I still think it’s a little early to be worrying about polls for the 2008 presidential election, but KCCI television in Des Moines, Iowa, doesn’t. Of course, Iowa is famously a bellwether state, so I won’t argue with the folks at the Des Moines CBS affiliate.
Their latest poll numbers show good news for former Senator John Edwards, who leads among Democrats with 27%, up a point from the May poll. Hillary Clinton and Barack Obama both slipped six points to 22% and 16% respectively, and the former governor of New Mexico, Bill Richardson, broke double digits, up four to 11%.
KCCI political analyst Dennis Goldford pointed out that Edwards has spent a lot of time campaigning in Iowa, but wonders whether the payoff can be sustained. Edwards, for his part, told a Des Moines crowd on Thursday that, “what’s going to matter, ultimately, to caucusgoers in Iowa is who’s ready to be president.”
Perhaps the slip for Clinton and Obama reflects the tone of their recent shootout over the Iraq War and other foreign policy issues. Much as the media’s attention has focused on the New York and Illinois senators, so, too, do their campaigns get my nomination for lame responses to the poll:
“Polling for the caucuses is a very difficult thing to do, as you know. I think, like I said, you’re going to see polls that show us ahead and polls that show us behind. We feel really good that we’re polling as strongly as we are, but we know that we’ve got a lot of work in the next six months,” said Mark Daley of the Clinton campaign.
“Barack is starting to emerge as the Democratic candidate who would be the strongest candidate in the general election,” said Josh Earnest of the Obama campaign.
Richardson, on the other hand, remains upbeat, telling a Thursday gathering at Pleasant Hill, “I’m not a rock star. I don’t have their money, but I’m out working.” Perhaps taking his cue from Edwards, he plans to spend more time working Iowa.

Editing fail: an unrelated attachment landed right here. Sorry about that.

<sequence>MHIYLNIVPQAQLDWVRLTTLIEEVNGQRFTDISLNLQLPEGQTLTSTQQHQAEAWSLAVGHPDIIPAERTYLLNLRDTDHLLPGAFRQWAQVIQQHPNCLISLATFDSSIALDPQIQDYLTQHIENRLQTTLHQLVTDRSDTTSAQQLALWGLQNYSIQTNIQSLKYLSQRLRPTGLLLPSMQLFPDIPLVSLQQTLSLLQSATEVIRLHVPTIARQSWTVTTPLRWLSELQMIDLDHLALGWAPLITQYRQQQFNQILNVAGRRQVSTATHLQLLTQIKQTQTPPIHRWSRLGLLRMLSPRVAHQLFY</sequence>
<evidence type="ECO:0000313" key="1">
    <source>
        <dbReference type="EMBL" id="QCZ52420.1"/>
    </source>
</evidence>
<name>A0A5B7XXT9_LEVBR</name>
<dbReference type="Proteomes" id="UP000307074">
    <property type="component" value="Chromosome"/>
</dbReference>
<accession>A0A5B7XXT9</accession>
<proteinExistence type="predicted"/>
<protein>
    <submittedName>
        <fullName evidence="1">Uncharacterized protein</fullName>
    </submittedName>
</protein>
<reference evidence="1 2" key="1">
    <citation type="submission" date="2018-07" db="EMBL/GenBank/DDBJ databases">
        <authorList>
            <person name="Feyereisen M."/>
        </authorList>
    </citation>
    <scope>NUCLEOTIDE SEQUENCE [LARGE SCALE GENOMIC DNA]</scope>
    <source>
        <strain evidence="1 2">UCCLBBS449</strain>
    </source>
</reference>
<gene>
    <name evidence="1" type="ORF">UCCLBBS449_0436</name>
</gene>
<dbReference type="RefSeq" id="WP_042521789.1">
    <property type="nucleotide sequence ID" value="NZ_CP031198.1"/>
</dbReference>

On the Republican side, former Massachusetts Governor Mitt Romney leads the pack, up nine points to 25%, the largest shift charted in this poll. He is followed by non-candidate Fred Thompson at 14%, and Rudy Giuliani, who slipped four points to 13%. Arizona Senator John McCain’s implosion continues with the second largest shift in the poll, down eight points to 10%.
It should be noted that the undecided responses among Democrats equals Obama’s share at 16%. Republican undecided responses, at 22%, surpassed all but Mitt Romney.
As analyst Goldford pointed out, “Republicans overall have not been as happy with their field of candidates at this point.”
In the head-to-head, “If the election were held today,” figures, Edwards and Obama are the big winners among Democrats. Edwards scored 43% against Giuliani’s 37%, while Clinton drew a slightly smaller edge at 41%. Obama would top Giuliani 45-36; Edwards scored 45-36 against Romney, and 45-27 against Fred Thompson.
About the only definitive suggestion made by the poll about the candidates is that the Democrats are not nearly as weak as the GOP would like voters to believe. After all, Iowa caucus, set for the middle of January, is still over five months away.
Which means, of course, that we get to look forward to another five and a half months of poll results. Are you excited? No? I can’t imagine why.